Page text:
Introduction: Multi-Use Convertible Loft Bed With 123Design (Couch, Desk, Table)
I started to design this a while back when I realized Universities (at least around here) were not making good use of their living space. Rather than give each person their own space, more of the spaces for rent were rooms in shared houses. There was a large price gap between renting a room, and a house.
Because there are some people like me who seem to live in their rooms anyways, I decided I wanted to design a tight area, similar to a microhouse, that would work for day to day student life, but allow them the privacy of their own space entirely. The convertible loft bed was to help with that, as it allows a couch for relaxing, a desk for studying, and a table for entertaining -all interchangeable for what the current need is. Hope you enjoy!
Ideally these are all three pieces that fit into one, it was just hard to show that using 3D modeling at the time with my attention span. The options rest on three adjustable poles. At it's lowest length with all pieces in it's a couch. At the higher level you can remove one piece to have it function as a desk, or two to have it function as a table. With the side poles permanently in place in a low couch position, you could use adjustable middle piece as a table, while the side pieces are seats to save even more on furniture storage space. This also gets rid of any part storage.
Step 1: Modeling in 123Design
To start I just grabbed a cub, and tried to shape similar to a bed. The segmented shape I'm still confused on, as my cat walked over the keyboard. I then raised it off the platform, because it made me feel better about myself with it not looking like a flat piece of cardboard and all.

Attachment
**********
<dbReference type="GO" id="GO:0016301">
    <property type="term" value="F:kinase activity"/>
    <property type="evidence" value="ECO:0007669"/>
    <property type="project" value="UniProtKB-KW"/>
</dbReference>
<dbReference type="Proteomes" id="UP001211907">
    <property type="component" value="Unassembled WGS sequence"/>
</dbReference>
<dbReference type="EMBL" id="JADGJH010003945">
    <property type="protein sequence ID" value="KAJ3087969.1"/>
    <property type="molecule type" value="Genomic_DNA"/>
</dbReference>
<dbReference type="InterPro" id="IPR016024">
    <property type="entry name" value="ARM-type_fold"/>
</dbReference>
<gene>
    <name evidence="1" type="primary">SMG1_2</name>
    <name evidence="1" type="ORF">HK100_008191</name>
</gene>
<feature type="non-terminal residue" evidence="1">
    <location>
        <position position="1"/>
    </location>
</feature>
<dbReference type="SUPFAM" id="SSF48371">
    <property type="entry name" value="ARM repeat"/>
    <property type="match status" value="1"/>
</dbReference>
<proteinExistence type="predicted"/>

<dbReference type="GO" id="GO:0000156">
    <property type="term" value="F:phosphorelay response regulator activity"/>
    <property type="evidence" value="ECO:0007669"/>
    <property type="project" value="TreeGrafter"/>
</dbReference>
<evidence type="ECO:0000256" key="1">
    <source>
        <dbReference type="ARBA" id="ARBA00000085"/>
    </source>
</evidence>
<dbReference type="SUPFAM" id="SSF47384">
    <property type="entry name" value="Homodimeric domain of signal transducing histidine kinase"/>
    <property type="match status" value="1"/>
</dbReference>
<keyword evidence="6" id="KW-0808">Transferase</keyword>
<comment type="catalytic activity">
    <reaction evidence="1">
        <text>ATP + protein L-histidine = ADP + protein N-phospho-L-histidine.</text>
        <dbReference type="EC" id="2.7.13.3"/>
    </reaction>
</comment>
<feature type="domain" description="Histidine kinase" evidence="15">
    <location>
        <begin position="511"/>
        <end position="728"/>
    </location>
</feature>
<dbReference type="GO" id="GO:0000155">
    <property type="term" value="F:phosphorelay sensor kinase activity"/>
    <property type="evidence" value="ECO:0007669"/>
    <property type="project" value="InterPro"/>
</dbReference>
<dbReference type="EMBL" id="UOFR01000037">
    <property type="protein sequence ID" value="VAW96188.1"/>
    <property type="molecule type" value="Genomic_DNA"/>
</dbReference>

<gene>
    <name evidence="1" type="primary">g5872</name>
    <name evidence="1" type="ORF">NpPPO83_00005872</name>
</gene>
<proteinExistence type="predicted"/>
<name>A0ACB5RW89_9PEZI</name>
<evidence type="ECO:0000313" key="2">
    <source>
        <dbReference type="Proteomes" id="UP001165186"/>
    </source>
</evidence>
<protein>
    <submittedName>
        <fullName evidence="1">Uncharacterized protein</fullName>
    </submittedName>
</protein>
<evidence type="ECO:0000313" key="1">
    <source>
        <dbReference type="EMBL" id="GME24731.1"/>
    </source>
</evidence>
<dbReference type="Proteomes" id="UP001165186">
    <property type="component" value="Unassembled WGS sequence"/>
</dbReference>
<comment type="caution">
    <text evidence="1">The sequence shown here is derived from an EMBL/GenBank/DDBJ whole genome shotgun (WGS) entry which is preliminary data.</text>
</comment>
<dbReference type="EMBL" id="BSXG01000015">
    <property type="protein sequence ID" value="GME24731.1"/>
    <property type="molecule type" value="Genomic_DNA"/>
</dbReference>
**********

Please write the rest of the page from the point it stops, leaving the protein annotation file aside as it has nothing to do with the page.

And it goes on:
Step 2: Make the Top Loft Bed
I started by a making a piece about the size you want for one of the bars. The rest were copied and pasted, and moved into place using the arrow keys on my keyboard. Afterwords they were selected and grouped to prevent small disruptions. The corners were the trickiest to deal with as they had to rotate.
Step 3: Top Rim - Keeping It Sharp
After this a I added a bar at the top, as it would keep it much more stable in a real version. I followed the same steps I did to make the side bar, just stretching it the other way. Getting it to fit properly was probably one of the trickiest steps.
Step 4: Making It a Loft Bed
At this point the whole thing just looks like a big crib.. well maybe not even a big one. To make it actually a loft bed it needed legs and supports (done the same way - most of this thing I just used adapted cubes). The supports are added because even if they get in the way, you don't want someone to come crashing down from the top bunk.
Step 5: The Couch/Table/Desk
The Convertible table was made my first duplicating the original bed shape, and then shrinking it down a small amount so that it would fit in a little bit better. The shape was created by using a cylinder shape and making the material option void. This created the hole in the middle I was then able to adjust for the size I wanted. Additional leftovers and the pointed edges were removed by the use of a transparent rectangle.
Participated in the
Improve Your Room Youth Design Challenge
Participated in the
Autodesk 123D Design Challenge
9 years ago
No efence but they have these all ready I have one similar.
Reply 9 years ago on Introduction
I do realize that there are similar versions. I myself have one. The point of this was not to make a loft bed "useful" but rather to add more than one specific use for it. You can for example have a large desk under the loft bed, but switching it over to a couch for friends to hang out on would be difficult. I didn't design it with the use of a regular loft bed in mind; it's part of my design for high efficiency mini apartments.